The phrase "you had to be there" is an appropriate remark when talking about the good old days of arcade gaming. Big-haired teens would crowd around game cabinets and plunk quarter after quarter into them, spending hours reaching for those elusive high scores and the chance to plaster their initials at the top of the screen. If you're looking to relive the past--or simply wondering what all the fuss was about--Atari Classics Evolved isn't the best time-traveling portal at your disposal. In some cases, classic gameplay has been hampered by mediocre controls, while few of the visually updated "evolved" versions are worth the space they take up on the disc.
You might be taken in by the box's promise to let you unlock more than 50 Atari 2600 games in addition to the 11 arcade ports included, which makes this $19 collection sound like a fantastic deal. However, unless you're a power gamer who intends to master every graphically enhanced game in the collection, you will be sorely disappointed. Each game comes with four different awards to unlock, such as gaining a bonus life without losing a life in Battlezone, or winning a game of Pong without allowing your opponent to score. You have to unlock every single one of these awards to gain access to the Atari 2600 extras. Considering the inherent difficulty in achieving them (Asteroids Deluxe, we're looking squarely at you)--and the fact that you have to suffer through the usually inferior version to do so--most casual players will never gain access to many of these landmark titles. It's too bad Atari didn't take the less punishing and more logical approach of letting players gradually unlock these extras; after all, shouldn't everyone play Yar's Revenge at least once in their lifetime?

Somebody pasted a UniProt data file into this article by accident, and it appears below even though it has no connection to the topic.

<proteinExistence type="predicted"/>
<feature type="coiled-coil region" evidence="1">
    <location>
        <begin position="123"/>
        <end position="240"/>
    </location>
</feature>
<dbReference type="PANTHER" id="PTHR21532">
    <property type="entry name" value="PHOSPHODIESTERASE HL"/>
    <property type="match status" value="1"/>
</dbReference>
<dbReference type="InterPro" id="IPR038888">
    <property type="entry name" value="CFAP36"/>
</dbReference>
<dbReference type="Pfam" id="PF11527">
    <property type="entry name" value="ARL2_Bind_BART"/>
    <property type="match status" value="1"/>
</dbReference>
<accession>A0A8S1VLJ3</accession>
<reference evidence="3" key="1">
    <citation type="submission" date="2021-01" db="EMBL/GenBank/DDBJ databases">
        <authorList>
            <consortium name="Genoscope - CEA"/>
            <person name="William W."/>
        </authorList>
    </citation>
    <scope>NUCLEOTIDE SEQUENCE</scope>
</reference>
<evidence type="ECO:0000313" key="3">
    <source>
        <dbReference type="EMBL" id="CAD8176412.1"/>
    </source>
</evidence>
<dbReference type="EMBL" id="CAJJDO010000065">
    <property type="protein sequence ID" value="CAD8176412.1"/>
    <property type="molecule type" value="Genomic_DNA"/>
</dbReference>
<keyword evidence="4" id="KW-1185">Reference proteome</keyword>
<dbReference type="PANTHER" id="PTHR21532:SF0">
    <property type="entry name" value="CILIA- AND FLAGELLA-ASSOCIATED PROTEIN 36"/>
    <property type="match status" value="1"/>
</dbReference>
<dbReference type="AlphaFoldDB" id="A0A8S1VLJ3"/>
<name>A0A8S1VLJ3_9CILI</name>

Assuming you are interested only in the arcade emulations on the disc, you will probably get some nostalgic fun out of Atari Classics Evolved. Many of these titles are still appealing in their original form. Centipede and Millipede are still enjoyable to play, as are Asteroids (and its sequel, Asteroids Deluxe), Warlords, and Lunar Lander. Others, like the simple Pong and the ploddingly paced Battlezone, are nice to see from a historical perspective but aren't a lot of fun by today's standards. Tempest, Super Breakout, and Missile Command round out the package, and they're fine on their own, but sadly, even the better games are hampered by control difficulties. Some of these games originally used trackballs, while others used paddles or dials. The analog nub on the PSP can't approximate the quick movement of those controls, so activities like flipping your ship around the Tempest board and moving the Pong and Warlords paddles feel too unresponsive. And in the case of Missile Command, the poor analog controls make the game practically unplayable.
The emulations are generally good, though you should be aware that some of the games require you to flip the PSP vertically to play them. It feels a little odd, but it's a compromise that makes better sense than trying to squeeze the tiny insects of Centipede into an even smaller viewing area. Sadly, the evolved versions of some of these titles are travesties. In fact, you may have already played some of them (Tempest, Missile Command, and Centipede) on Xbox Live Arcade. In many cases, extreme particle effects and overwrought geometrics make it almost impossible to see what's going on (with particular shame on the designers of Tempest, Asteroids Deluxe, and Millipede), and the annoying background music in most of them is incredibly grating. The best evolved versions are those made specifically for the PSP, such as the nice Warlords update and the three Pong variations.
Some of the evolved versions also let two players with two discs duke it out in ad hoc play, though why Atari didn't think to let four players compete in Warlords is anyone's guess. But it's just another example of what makes this package so uneven, and as with the other version of some of these games, Atari continues to punish gamers by offering rewards only to those who play through the mostly inferior "improved" versions. With more content available off the bat, this disc may almost have been worth the price, but with so much chaff to dig through, only the hardcore are likely to find this compilation worthwhile. "You had to be there," indeed.